As the Occupy movement frays and fades into well-earned obscurity, expect the media to still try and prop up the largely discredited movement with absurd stories that the displaced anarchists are somehow still going strong. Case in point, this silly article in the Boston Globe chronicling the adventures of tiny groups of true believers who really think they matter.
Moreover, the abbey wants Massachusetts residents who supported Occupy Boston to put tents on their front lawns as a symbol, said founding director Lewis Randa.
“The goal is to have as many tents in front yards as the number of tents that have come down’’ in Dewey Square, Randa said. “A reminder of this important movement.’’
Suburban activists stress, though, that Occupy’s message goes beyond camping out. Organizers in Needham, Natick, Newton, and Lexington say the eviction of Boston’s protesters may come as a kind of bittersweet boon, a reenergizing moment for the out-of-city Occupy.
Oh, sure, that’ll go over well in suburbia, seeing tents popping up on front lawns. Look, you idiots, it’s over. MoveOn with your pathetic little lives and get back to working on Obama’s re-election. This particular phase of his re-election hasn’t quite worked out, despite all the media’s attempts to prop you up.
“What we’ll miss is the intense public focus that came with the media attention on the tents,’’ said Harmony Wu, one of the organizers of both Occupy Needham and Occupy the Burbs, a loose-knit coalition of Occupy groups in the region.
“One benefit, though, is that we’ll have more time to focus on electoral pieces, staying focused and organized in the future to effect political change.’’
This is how they think. Beaten down and in ruins, they still talk tough. Yeah, we just lost badly, but there’s a benefit to it!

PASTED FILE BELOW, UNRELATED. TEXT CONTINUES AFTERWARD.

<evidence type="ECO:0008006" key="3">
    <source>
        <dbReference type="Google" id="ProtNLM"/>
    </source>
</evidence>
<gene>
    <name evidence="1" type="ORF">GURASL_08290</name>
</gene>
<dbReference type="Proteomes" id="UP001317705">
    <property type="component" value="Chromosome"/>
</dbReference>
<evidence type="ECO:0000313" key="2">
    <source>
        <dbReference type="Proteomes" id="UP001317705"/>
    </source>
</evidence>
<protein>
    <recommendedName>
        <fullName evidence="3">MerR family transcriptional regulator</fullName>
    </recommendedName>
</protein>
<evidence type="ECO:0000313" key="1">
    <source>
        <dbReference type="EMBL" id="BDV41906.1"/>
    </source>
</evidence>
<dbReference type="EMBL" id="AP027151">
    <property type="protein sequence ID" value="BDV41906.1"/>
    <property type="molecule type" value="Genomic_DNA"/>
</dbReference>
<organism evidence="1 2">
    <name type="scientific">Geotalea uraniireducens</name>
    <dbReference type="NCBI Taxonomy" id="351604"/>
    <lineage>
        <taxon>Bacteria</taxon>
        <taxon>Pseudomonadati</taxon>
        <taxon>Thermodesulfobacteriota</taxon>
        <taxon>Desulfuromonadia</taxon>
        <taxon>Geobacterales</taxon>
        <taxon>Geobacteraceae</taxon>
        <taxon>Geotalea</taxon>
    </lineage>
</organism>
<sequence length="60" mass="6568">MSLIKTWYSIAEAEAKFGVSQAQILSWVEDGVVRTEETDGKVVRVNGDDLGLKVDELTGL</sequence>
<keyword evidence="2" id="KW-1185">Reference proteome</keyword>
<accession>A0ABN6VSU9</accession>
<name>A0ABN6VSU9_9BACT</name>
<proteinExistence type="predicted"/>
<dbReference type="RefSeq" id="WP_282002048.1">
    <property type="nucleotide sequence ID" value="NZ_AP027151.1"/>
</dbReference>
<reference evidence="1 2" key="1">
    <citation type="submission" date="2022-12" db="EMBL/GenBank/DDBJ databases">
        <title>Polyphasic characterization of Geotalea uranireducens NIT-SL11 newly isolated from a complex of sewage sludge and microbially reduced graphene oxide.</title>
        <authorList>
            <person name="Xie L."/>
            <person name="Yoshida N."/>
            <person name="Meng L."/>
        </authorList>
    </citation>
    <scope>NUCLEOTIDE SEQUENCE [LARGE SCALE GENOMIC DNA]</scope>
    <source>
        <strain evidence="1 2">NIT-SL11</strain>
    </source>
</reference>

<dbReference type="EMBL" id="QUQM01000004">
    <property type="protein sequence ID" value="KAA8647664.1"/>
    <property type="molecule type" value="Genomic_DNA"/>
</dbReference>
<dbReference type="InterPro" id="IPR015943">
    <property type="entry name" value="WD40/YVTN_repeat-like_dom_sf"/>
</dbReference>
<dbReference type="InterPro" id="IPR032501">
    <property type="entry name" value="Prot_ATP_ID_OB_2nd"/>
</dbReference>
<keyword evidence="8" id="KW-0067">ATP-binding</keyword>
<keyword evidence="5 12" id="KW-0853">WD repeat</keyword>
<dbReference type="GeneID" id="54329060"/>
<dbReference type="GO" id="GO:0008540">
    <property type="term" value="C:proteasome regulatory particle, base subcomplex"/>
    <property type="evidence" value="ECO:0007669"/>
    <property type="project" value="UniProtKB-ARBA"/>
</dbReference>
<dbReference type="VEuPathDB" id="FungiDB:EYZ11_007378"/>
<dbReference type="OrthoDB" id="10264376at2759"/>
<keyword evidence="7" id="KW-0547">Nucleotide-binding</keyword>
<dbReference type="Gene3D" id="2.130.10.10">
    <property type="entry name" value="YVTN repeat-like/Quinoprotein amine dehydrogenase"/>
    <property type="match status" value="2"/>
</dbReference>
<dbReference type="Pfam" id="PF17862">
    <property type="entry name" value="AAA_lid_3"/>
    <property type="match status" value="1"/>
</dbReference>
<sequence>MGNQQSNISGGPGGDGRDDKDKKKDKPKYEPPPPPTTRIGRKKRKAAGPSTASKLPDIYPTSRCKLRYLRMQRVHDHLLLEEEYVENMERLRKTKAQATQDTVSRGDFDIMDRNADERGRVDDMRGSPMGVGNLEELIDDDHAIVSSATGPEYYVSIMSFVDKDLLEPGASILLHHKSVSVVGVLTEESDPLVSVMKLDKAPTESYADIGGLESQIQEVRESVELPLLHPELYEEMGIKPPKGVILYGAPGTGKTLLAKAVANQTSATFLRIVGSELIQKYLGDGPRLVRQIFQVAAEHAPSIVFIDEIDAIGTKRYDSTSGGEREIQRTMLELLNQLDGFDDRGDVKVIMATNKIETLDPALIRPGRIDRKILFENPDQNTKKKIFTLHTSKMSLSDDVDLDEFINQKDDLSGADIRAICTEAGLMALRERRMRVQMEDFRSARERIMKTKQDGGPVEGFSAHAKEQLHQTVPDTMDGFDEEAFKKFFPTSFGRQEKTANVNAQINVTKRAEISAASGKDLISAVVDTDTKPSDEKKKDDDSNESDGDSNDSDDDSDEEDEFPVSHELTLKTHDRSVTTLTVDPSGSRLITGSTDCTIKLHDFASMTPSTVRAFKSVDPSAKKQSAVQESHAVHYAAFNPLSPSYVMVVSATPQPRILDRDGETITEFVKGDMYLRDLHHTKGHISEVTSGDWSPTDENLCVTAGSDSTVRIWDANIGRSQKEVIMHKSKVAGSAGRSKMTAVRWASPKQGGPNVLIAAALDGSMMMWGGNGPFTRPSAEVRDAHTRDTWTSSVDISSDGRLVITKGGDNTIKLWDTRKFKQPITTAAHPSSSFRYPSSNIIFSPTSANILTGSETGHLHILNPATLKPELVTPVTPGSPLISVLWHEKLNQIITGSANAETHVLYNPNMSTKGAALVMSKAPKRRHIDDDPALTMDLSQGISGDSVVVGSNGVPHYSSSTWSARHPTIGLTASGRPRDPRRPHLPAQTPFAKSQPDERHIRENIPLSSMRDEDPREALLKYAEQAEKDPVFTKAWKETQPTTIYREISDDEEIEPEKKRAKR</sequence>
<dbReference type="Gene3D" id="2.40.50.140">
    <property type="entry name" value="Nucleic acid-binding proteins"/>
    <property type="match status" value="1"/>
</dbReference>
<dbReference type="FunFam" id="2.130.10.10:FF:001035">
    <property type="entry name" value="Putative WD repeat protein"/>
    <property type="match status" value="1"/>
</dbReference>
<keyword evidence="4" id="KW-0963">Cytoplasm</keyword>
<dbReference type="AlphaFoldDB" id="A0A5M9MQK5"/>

They’re delusional and cannot be reasoned with. All you can do is point at them and laugh.
On Monday evening, 15 protesters gathered in front of a Bank of America branch in Newton Centre, holding signs and waving at the rush-hour traffic as they have since early October. Cars honked their horns in support, with some drivers holding up their fists to show solidarity, as the sign-holders waved in reply.
The group included Margaret Zaleski, a retired judge who said she frequently took food to the Boston encampment. Zaleski, who said she saw firsthand the cost of economic inequality in her Boston courtroom, thinks the Occupy movement will continue to grow. “We are everywhere,’’ she said. “The ideas are there, the issues are there, and people feel the issues.’’
No, you’re not everywhere. In fact, you’re hardly anywhere. Fifteen protesters and you’re everywhere?
Is it just me or are these people like those Japanese soldiers that used to be found on remote Pacific islands years after World War II? They still believed in the cause, but just had no idea the fight was over.
“In some ways it’s a great turn of events,’’ said the 52-year-old Crocker, an engineer and graphic designer. “The Boston encampment ended in a reasonably peaceful way. Some people are referring to it, now, as ‘on to phase two.’ I do know that we’ve been meeting all along, talking, figuring out how to spread the message more, how to bring to it even more clarity.’’
Again, here’s another guy who just cannot cope with reality. “In some way it’s a great turn of events.”
Um, no, it’s not. You want clarity? Put down the crack pipe.
J.J. Krawczyk, 51, an organizer with Occupy Lexington, said that local issues, such as the campaign for a property tax increase for school building projects, have pushed Occupy organizing to the back burner. The events of last Saturday will change that, he said.
“The clearing of Dewey Square is something to pivot on and I’m getting a local e-mail group together, finally, to generate some discussion,’’ Krawczyk said.
Wow, an e-mail group! That’s some pioneering activism there, J.J. Maybe soon they’ll even get a Twitter account and then they’ll be unstoppable!